October 26, 2010 § Leave a comment
In the 1900’s, L. Frank Baum produced “The Wonderful Wizard of Oz,” a piece of literature that proved to be a modernized take on a classic fairytale during this time period. This story was quickly adopted and developed into one of America’s most historic and beloved movies.
The 1939 unforgettable movie begins by following the main protagonist, Dorothy Gale, on a journey from the quaint, rural farms of Kansas, to the magical and wondrous Land of Oz (Dirks). The introduction of the movie demonstrates how the twist of a cyclone can have a grave impact on the plot of the story. On her curious and eventful adventure, she encounters three comrades, the lion, the tin man, and the scarecrow. They travel along with her on a quest down the yellow brick road to meet the omnipresent Wizard of Oz. The characters are faced with a wide array of challenges and conflict along the way, for example when they encounter the Wicked Witch of the West, causing for the plot of the storyline to thicken.
I chose to focus on the topic of The Wizard of Oz for a variety of reasons. Although the storyline has many frivolous and lighthearted elements, there is symbolism that plays a role in political interpretation of the piece. The allegory in which this piece of literature has evoked has left a strong, lasting impression on the media’s reception of the film. The influence that the Wizard of Oz has relayed throughout time has translated through expansion through means of plays, books and movies, along with several other areas of the media. Due to the escalating popularity, The Wizard of Oz has been able to become a recognizable piece of transmedia through an assortment of music inspired by and referencing the movie, along with the play “The Wiz” and the book and Broadway musical, “Wicked.” The fact that such forms of media can transcend from one piece of literature is extraordinarily powerful, making The Wizard of Oz a quintessential example of transmedia.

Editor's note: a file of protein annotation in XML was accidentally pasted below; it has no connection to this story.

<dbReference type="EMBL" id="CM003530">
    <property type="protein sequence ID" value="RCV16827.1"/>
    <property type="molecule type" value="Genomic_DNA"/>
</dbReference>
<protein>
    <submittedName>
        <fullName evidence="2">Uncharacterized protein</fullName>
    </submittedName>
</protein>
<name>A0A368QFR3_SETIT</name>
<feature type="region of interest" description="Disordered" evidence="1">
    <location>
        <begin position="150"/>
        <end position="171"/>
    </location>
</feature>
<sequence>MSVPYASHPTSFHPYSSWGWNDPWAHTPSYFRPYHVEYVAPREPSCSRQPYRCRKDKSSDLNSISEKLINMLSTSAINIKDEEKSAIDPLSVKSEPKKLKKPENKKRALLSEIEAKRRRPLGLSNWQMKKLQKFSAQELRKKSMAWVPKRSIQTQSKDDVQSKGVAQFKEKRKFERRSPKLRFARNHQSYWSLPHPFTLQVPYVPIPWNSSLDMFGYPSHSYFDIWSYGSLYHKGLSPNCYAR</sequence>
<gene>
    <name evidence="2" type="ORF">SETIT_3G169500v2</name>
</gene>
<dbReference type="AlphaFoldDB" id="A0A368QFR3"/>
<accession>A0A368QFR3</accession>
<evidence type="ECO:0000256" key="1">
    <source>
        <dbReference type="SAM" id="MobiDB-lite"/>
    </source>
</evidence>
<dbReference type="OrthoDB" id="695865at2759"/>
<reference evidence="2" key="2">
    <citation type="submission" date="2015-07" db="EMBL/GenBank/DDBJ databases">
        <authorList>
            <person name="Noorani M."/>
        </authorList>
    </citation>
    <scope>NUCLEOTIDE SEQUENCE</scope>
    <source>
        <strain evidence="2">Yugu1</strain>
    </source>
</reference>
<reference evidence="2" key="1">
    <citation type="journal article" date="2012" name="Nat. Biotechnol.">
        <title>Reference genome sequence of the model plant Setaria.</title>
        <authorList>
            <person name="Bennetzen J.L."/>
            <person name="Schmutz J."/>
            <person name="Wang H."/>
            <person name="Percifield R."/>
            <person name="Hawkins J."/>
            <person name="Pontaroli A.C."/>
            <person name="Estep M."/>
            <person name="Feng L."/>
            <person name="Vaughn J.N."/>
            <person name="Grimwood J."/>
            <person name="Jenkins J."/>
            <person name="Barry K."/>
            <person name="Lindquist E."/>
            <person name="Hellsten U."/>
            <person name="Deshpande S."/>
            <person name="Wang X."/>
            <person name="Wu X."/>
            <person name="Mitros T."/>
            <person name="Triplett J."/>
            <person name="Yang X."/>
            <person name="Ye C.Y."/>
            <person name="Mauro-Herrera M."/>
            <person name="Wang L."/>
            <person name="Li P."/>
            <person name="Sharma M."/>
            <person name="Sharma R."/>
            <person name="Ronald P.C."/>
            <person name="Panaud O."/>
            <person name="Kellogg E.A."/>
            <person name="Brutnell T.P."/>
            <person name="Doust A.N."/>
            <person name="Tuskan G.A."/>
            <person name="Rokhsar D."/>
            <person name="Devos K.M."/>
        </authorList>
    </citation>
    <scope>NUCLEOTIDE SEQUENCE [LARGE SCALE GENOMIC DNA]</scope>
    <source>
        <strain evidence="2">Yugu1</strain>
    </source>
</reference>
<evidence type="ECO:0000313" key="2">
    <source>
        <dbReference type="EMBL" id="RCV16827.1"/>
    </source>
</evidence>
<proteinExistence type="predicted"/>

To find and explore more examples of Transmediation, visit: http://www.digitalwriting.org/dh/